A PRIVATE hospital in Ayr has been bought by the NHS and will be turned into a dedicated hub for elective surgery, the Herald can reveal.

NHS Ayrshire and Arran struck a deal at the end of March to buy the 22-bed Carrick Glen facility from the London-based Circle Health Group - previously known as BMI Healthcare - as part of efforts to slash the backlog of patients waiting for procedures such as hip and knee replacements.

The £1.8 million purchase was authorised by the Scottish Government as part of its plans to create a Scotland-wide network of National Treatment Centres (NTCs) for elective work.

The Ayr hub will specialise in orthopaedics.

The deal, first revealed by the Herald, was confirmed by Health Secretary Humza Yousaf during a visit to University Hospital Ayr today.

He said: "We know that the pandemic has taken its toll on services like orthopaedics, but the network of NTCs will help address this and will be central to NHS recovery.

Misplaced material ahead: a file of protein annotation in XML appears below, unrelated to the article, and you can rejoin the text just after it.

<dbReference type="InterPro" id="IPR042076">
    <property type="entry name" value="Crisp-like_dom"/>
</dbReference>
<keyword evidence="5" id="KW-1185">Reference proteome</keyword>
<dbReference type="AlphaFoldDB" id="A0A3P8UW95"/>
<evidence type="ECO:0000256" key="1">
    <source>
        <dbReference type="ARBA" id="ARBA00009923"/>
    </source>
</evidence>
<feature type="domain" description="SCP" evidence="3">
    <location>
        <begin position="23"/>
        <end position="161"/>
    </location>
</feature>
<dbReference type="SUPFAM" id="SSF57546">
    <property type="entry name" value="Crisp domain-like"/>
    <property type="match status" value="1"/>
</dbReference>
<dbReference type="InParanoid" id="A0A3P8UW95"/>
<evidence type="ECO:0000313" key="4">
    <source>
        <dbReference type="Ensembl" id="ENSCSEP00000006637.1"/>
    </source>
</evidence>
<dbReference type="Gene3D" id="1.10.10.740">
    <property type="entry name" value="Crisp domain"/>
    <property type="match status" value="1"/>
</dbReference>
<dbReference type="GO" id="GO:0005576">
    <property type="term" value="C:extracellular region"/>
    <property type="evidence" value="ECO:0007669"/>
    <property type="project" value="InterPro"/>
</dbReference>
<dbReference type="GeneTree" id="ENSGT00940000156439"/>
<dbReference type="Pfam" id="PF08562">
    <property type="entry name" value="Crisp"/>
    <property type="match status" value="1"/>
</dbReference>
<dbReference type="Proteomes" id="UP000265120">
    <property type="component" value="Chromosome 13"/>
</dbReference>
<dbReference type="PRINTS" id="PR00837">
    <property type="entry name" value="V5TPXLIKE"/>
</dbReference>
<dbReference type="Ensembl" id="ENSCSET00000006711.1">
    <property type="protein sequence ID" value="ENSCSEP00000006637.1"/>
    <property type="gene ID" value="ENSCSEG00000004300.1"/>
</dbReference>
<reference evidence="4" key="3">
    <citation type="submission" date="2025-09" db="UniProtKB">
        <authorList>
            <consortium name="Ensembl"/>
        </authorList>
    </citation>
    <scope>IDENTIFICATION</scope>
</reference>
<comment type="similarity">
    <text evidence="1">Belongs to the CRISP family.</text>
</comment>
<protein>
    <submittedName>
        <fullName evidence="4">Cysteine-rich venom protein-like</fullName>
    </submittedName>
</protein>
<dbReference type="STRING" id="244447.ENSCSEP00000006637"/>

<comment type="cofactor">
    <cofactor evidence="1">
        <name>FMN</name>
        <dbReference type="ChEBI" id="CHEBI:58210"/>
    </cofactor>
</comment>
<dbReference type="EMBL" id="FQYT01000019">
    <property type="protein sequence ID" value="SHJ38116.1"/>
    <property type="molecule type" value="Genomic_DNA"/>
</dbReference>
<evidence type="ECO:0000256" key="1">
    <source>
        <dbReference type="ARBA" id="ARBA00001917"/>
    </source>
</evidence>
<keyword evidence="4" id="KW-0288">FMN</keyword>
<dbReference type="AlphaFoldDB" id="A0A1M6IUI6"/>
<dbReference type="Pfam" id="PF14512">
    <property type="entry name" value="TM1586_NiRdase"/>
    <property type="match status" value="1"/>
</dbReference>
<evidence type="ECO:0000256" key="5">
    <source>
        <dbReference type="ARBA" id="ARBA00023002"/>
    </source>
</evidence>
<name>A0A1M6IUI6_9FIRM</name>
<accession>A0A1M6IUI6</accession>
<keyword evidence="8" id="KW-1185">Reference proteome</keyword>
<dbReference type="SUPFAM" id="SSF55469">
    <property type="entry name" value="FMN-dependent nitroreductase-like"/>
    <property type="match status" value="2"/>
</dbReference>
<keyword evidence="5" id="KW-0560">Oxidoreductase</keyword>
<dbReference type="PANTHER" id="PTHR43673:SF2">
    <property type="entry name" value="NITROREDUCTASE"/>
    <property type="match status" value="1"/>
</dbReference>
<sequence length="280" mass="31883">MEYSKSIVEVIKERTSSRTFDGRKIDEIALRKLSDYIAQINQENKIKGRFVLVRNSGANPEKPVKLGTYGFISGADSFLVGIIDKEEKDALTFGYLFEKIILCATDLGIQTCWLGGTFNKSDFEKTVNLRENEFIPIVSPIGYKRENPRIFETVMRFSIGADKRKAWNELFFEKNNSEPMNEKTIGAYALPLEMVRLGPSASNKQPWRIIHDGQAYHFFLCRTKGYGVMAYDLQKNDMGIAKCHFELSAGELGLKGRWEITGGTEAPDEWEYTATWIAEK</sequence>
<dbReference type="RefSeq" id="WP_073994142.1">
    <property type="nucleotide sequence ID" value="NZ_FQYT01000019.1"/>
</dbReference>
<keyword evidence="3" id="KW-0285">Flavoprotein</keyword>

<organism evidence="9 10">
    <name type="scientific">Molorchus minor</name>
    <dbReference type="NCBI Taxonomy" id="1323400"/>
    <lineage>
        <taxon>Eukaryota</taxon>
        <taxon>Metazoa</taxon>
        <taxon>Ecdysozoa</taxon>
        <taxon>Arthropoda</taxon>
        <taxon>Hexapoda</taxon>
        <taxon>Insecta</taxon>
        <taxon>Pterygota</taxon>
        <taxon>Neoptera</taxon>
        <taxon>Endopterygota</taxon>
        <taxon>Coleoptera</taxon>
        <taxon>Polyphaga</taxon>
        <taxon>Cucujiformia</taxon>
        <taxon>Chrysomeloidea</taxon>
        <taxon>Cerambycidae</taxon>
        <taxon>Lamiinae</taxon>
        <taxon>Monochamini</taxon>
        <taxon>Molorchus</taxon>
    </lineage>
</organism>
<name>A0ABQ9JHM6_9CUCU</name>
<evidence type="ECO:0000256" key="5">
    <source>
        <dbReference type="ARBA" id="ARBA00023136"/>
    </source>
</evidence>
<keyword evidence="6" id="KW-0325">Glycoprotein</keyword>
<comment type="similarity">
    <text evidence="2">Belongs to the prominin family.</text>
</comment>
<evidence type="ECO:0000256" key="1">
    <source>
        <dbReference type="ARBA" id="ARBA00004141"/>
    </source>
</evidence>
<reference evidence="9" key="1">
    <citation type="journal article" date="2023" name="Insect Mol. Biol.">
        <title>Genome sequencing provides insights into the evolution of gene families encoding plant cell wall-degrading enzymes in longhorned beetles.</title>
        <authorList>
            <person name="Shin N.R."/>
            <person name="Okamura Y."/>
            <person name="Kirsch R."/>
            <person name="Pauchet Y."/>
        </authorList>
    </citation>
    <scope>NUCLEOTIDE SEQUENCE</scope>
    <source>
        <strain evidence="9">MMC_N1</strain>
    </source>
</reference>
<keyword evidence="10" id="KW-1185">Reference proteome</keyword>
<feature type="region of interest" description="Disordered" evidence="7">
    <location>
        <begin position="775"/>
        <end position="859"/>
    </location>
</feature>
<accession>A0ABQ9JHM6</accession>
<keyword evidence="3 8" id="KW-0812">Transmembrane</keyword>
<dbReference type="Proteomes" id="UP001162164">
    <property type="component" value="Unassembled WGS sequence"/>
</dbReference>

“I would like to thank the NHS Ayrshire & Arran team for their continued hard work and determination to progress the new Centre during a time of continued significant pressure."

The health board will take over occupancy at Carrick Glen from May 14, and a full business case for its redevelopment is expected to be signed off July this year, according to the minutes of the health board's Capital Investment Plan.

Board papers state that the redevelopment is expected to be completed in August 2023 at a total cost - separate to the acquisition price - of £20-24,000, with £12,000 earmarked for the current financial year.